But the stories of diversity that surround the song “The Night They Drove Old Dixie Down” are permanently linked to the recording; and that diversity runs so deep, it would make the most diehard followers of the alt-right movement disown it if they knew better.

Certainly, the irony of this historic song’s crucial ties to the Jewish-Canadian Mohawk Indian who wrote it, the half-Mexican/half-European folk singer/songwriter/civil rights female activist who popularized it, and the black Jewish man in whose home the original was recorded, has to be lost on those who’ve co-opted the song’s story as part of their ideology.

Particularly an ideology that believes (rightly or wrongly) that the song is so representative of a group of people who want to reestablish the “purity” of European white culture and its old ways of life.

It was certainly something I never fathomed at the age of five when it was a hit or in the years before I came to truly understand what and who the Confederacy and Robert E. Lee were.

But I definitely understand them now, even more so after the events in Charlottesville on August 12, 2017.

And yet there is still another bit of irony in all of this.

I actually still like the song – for many of the reasons that a five-year-old child would  – both The Band’s and Joan Baez’s versions.

You just won’t hear me singing along to that infectious chorus when it comes on again.

DJRob

The Danville rail line mentioned in the lyrics to “The Night They Drove Old Dixie Down”
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20 thoughts on ““The Night They Drove Old Dixie Down”…An Ironic Tale of Diversity Surrounding a Symbol of Division and Hate”

    1. Yep, I thought it was THE Robert E. Lee, and I had that in the article before editing it out when I saw a lyric sheet that didn’t print it that way. I will correct it (after listening to the songs again). Thanks, Kurt!

      1. Someone else mentioned in your thread that he was sure the reference was to the man and not the boat. So I had to do a little research.

        My first question was “Would anyone in Tennessee have seen Robert E. Lee riding by with his troops?” Virtually every battle that Lee fought in was in Northern Virginia during the last few years of the War. Virginia does border Tennessee but it seems highly unlikely that Lee would have been riding by anywhere in Tennessee. Case solved, right?

        Nop. If the song does refer to the famous steamboat, then it does so about a year before the ship was ever launched. The waning days of the Civil War could be anywhere between November of 1864 and Spring of ’65. The Robert E. Lee was launched sometime in 1866 and became famous four years later when it beat another steamboat, the Natchez, in race on the Mississippi River.

        So who knows. Mr. Robertson may have made a small mistake when writing the song a century later.

        1. Thanks, Kurt! Your dedication to this topic is indisputable. As for the historical accuracy, is it possible that the song is written from the perspective of someone a year or so after the war had ended? After all, he is recalling “The Night They Drove Old Dixie Down,” implying that he’s doing so after the fact. How far after the fact is quite possibly the question at hand here, but who’s to say it couldn’t have been a year or more afterward the war had ended?

  1. I was sent a link to this by an American friend as this — since Charlottesville — has been exercising me mightily. Like George III ‘I glory in the name of Briton’ and so even having spent a year in Virginia many years ago get very confused by US attitudes to race and the Recent Unpleasantness…..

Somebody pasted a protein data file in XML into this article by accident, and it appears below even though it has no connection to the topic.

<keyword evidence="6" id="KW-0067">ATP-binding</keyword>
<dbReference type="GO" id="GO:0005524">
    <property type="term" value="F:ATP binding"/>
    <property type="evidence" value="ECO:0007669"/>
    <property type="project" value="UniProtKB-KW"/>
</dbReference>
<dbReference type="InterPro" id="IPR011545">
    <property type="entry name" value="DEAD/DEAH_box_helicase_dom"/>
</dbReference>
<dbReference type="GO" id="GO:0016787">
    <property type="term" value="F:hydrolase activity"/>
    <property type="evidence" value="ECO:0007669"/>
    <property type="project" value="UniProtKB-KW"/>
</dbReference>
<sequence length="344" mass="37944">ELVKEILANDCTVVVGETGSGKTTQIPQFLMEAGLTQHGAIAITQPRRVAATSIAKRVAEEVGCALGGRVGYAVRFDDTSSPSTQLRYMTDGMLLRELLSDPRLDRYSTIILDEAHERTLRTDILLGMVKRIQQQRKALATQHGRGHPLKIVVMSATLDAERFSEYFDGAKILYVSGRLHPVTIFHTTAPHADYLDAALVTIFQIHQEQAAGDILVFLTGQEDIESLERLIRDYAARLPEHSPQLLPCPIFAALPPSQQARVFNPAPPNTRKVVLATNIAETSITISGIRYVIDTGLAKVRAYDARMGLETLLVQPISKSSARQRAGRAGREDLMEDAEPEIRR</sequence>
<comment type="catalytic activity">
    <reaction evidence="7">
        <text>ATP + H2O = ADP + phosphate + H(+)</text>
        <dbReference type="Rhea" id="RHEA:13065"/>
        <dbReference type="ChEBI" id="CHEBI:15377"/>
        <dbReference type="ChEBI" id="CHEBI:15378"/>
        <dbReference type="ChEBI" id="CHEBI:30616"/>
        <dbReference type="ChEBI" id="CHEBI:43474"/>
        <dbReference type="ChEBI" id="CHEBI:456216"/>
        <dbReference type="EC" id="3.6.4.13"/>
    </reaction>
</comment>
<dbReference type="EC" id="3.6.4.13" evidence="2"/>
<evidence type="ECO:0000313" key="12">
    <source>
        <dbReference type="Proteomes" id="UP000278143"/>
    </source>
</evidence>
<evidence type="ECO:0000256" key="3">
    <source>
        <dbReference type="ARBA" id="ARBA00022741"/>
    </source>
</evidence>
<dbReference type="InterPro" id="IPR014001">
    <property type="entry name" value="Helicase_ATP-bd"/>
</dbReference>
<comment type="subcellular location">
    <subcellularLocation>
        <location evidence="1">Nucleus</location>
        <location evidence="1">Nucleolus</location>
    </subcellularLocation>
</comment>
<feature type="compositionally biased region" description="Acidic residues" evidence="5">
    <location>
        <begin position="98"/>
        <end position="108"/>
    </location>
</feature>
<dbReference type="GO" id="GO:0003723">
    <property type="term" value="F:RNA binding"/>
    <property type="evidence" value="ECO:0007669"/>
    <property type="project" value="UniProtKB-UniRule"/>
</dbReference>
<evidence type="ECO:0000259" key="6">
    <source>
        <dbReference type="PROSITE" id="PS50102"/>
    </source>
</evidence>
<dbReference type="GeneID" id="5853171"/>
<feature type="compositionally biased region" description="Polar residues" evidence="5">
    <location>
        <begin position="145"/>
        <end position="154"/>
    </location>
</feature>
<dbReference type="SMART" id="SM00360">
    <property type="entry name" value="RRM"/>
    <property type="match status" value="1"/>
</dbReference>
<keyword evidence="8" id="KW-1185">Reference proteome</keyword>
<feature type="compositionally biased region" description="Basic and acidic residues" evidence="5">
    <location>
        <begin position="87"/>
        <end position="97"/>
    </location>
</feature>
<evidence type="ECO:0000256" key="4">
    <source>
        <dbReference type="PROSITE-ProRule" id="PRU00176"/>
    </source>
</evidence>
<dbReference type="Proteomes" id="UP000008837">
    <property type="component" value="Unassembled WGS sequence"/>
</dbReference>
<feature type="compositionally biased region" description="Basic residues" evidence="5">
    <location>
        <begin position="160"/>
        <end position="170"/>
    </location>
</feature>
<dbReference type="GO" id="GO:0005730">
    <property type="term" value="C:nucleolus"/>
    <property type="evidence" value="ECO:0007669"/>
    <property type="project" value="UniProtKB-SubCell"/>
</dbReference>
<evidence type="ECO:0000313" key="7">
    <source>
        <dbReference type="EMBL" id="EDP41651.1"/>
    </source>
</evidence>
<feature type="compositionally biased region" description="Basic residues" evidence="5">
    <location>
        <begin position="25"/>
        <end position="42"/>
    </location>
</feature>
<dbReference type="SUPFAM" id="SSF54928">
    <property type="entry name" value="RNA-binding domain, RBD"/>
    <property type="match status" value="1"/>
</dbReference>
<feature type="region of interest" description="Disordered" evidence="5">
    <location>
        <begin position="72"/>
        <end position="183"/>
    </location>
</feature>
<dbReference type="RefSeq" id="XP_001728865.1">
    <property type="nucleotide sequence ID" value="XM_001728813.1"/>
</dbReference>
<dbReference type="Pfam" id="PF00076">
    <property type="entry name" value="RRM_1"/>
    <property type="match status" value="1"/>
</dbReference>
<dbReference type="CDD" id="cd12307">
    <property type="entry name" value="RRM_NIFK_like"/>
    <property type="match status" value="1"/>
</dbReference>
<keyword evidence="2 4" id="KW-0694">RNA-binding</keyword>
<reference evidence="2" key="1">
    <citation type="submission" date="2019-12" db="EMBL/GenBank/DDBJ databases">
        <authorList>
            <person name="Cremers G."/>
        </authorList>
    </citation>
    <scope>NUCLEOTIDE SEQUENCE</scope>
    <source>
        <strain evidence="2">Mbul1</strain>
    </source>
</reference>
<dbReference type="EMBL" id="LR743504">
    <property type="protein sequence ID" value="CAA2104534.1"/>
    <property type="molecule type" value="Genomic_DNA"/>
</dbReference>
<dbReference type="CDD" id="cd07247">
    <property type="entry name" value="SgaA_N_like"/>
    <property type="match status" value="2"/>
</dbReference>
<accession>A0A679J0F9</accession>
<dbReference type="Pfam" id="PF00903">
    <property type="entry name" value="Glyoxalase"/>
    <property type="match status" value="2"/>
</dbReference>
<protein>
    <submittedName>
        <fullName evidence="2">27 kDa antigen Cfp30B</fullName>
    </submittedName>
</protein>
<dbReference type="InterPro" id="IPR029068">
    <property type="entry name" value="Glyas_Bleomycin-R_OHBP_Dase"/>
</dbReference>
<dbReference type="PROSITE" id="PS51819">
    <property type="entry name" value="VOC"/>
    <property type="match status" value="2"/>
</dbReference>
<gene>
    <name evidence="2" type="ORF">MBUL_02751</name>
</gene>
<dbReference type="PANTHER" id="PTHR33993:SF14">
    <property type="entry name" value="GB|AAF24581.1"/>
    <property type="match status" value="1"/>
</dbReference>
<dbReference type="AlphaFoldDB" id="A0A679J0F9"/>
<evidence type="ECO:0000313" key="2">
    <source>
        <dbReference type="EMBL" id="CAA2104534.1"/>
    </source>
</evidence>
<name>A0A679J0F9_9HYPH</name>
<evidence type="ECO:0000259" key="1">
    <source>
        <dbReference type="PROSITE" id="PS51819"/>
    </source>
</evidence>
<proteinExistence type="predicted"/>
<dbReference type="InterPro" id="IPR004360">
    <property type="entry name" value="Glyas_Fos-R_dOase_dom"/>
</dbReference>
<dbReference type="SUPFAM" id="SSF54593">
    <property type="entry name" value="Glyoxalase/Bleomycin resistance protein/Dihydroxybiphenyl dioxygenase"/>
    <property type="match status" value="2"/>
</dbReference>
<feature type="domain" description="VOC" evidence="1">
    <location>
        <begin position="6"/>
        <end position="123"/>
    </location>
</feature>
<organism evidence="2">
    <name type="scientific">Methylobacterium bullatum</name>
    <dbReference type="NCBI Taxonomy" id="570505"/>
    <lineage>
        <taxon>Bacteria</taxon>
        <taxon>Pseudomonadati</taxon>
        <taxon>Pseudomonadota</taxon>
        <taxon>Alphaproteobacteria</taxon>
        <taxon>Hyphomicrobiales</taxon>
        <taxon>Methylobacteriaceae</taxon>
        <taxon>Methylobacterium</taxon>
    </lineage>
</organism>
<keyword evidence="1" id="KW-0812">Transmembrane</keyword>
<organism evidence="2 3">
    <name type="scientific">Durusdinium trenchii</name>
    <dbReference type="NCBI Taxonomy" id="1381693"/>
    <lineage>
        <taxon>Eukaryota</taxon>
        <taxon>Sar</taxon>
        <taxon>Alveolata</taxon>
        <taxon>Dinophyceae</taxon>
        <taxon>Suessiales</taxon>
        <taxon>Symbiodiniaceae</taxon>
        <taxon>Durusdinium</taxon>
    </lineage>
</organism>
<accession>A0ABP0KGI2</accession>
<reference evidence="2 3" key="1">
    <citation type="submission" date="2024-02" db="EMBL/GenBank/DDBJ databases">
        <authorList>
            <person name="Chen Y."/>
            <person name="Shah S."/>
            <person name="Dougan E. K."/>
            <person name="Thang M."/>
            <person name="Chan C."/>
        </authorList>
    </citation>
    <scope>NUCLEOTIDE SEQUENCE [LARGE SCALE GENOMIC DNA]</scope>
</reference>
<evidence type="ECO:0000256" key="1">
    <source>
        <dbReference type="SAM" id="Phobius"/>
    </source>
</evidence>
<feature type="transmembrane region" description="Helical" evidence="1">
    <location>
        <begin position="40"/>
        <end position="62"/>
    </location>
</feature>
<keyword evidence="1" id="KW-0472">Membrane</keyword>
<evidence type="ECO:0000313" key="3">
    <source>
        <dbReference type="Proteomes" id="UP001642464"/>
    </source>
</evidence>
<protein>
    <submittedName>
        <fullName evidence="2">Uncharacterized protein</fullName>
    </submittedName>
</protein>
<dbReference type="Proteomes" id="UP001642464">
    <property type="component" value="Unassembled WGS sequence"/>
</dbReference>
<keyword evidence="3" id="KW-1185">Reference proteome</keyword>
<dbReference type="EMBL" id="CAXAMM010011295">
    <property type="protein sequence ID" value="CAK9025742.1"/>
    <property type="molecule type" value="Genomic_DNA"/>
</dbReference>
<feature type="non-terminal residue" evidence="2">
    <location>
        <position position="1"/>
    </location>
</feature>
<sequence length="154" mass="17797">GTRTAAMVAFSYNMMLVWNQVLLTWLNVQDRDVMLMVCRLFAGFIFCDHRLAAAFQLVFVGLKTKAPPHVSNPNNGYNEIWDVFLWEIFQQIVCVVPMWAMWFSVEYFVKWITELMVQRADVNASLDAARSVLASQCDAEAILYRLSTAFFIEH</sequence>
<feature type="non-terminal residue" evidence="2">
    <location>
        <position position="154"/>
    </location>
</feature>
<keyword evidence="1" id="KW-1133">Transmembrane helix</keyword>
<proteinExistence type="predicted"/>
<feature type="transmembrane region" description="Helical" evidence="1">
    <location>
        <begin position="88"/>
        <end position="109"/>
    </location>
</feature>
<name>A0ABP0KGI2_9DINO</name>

2. There are many changed lyrics in the Baez version even where the original lyrics sung by Levon Helm are perfectly clear e.g. “By May 10 Richmond had fell” becomes “I took the train to Richmond that fell” and “Like my father before me, I will work the land” becomes “Like my father before me, I’m a working man” and so on. It seems a very disrespectful and unprofessional misappropriation of the work of fellow musicians – I truly wonder what Robbie and Levon thought of this. That’s before we even get to contrasting the soul and emotion in the original version with the complete absence of it in the Baez version which she slaughters, reducing it to, as you say, pop candy. DJ Rob, as you can probably tell, I love the original and look forward to other artists being able to do justice to it. Best regards from England.

    1. Grahame, I understand and respect your view on Baez’s version. I tend to agree with it from a historical perspective. I’ve read where members of the Band didn’t like her take. I’m glad you took the time to read the article and comment. Cheers to you from America!

  3. I have also always had a mixed relationship with this song, for many of the reasons you mention. I was familiar with The Band before the Baez version so was familiar with much of the background. What I have found over the years, especially when remembering songs from my younger days (I was born in 1958 so it sounds like our youth overlaps a bit), is that many songs I liked have become problematic for me. I don’t mind problematic, it means I am at least somewhat aware of context and circumstance, but it does cause me to come to a more nuanced appreciation of a song. Whether the problematic part deals with race, gender, violence, whatever, being problematic means I have to listen more actively than I did when I was young. That is, of course, a good thing. We tend to take way too much stuff in passively and it influences us without us even knowing quite often, so an active engagement is always welcome. Thank you for your interesting take on this song.

    1. Earl, thanks for your thoughtful comments. Your assessment on how our views on music and particular songs change as we age is right on. Those changes can be related to more actively listening to a song’s lyrics than we first did, or by things related directly to aging – like maturity and wisdom. For instance, I dislike “Rock Me Amadeus” much more now at 51 than I did when they were popular (and when I was 19). Thanks also for reading the blog.